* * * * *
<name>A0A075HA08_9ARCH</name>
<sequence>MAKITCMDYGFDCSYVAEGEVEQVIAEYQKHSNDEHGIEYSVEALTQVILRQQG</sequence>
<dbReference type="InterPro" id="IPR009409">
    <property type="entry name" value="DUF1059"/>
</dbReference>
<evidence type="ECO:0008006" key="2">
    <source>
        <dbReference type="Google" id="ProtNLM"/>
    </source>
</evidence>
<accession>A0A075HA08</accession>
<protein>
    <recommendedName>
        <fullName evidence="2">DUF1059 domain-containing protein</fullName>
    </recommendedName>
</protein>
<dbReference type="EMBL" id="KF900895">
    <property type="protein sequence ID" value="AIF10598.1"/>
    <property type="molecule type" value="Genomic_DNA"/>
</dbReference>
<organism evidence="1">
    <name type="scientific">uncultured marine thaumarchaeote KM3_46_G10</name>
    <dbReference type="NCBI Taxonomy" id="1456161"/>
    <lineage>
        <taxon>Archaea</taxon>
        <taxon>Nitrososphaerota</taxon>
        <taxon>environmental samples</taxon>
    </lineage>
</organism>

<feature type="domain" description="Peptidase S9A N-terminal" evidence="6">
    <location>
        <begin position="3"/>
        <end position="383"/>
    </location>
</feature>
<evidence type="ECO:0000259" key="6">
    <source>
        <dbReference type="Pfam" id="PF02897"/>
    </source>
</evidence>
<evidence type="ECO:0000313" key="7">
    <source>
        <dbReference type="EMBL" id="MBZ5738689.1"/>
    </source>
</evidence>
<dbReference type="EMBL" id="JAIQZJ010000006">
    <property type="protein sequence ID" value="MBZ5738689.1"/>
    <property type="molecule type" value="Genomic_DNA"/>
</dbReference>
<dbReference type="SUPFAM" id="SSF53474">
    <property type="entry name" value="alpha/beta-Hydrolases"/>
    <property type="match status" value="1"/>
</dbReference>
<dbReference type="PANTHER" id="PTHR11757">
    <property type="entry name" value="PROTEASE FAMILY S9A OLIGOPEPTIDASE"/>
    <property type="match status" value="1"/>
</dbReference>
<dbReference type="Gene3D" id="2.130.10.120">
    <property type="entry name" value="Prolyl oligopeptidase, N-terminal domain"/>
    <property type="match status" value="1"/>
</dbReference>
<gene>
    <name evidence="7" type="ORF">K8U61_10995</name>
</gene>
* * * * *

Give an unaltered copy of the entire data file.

<name>A0A075HA08_9ARCH</name>
<sequence>MAKITCMDYGFDCSYVAEGEVEQVIAEYQKHSNDEHGIEYSVEALTQVILRQQG</sequence>
<dbReference type="InterPro" id="IPR009409">
    <property type="entry name" value="DUF1059"/>
</dbReference>
<evidence type="ECO:0008006" key="2">
    <source>
        <dbReference type="Google" id="ProtNLM"/>
    </source>
</evidence>
<accession>A0A075HA08</accession>
<protein>
    <recommendedName>
        <fullName evidence="2">DUF1059 domain-containing protein</fullName>
    </recommendedName>
</protein>
<dbReference type="EMBL" id="KF900895">
    <property type="protein sequence ID" value="AIF10598.1"/>
    <property type="molecule type" value="Genomic_DNA"/>
</dbReference>
<organism evidence="1">
    <name type="scientific">uncultured marine thaumarchaeote KM3_46_G10</name>
    <dbReference type="NCBI Taxonomy" id="1456161"/>
    <lineage>
        <taxon>Archaea</taxon>
        <taxon>Nitrososphaerota</taxon>
        <taxon>environmental samples</taxon>
    </lineage>
</organism>

<feature type="domain" description="Peptidase S9A N-terminal" evidence="6">
    <location>
        <begin position="3"/>
        <end position="383"/>
    </location>
</feature>
<evidence type="ECO:0000259" key="6">
    <source>
        <dbReference type="Pfam" id="PF02897"/>
    </source>
</evidence>
<evidence type="ECO:0000313" key="7">
    <source>
        <dbReference type="EMBL" id="MBZ5738689.1"/>
    </source>
</evidence>
<dbReference type="EMBL" id="JAIQZJ010000006">
    <property type="protein sequence ID" value="MBZ5738689.1"/>
    <property type="molecule type" value="Genomic_DNA"/>
</dbReference>
<dbReference type="SUPFAM" id="SSF53474">
    <property type="entry name" value="alpha/beta-Hydrolases"/>
    <property type="match status" value="1"/>
</dbReference>
<dbReference type="PANTHER" id="PTHR11757">
    <property type="entry name" value="PROTEASE FAMILY S9A OLIGOPEPTIDASE"/>
    <property type="match status" value="1"/>
</dbReference>
<dbReference type="Gene3D" id="2.130.10.120">
    <property type="entry name" value="Prolyl oligopeptidase, N-terminal domain"/>
    <property type="match status" value="1"/>
</dbReference>
<gene>
    <name evidence="7" type="ORF">K8U61_10995</name>
</gene>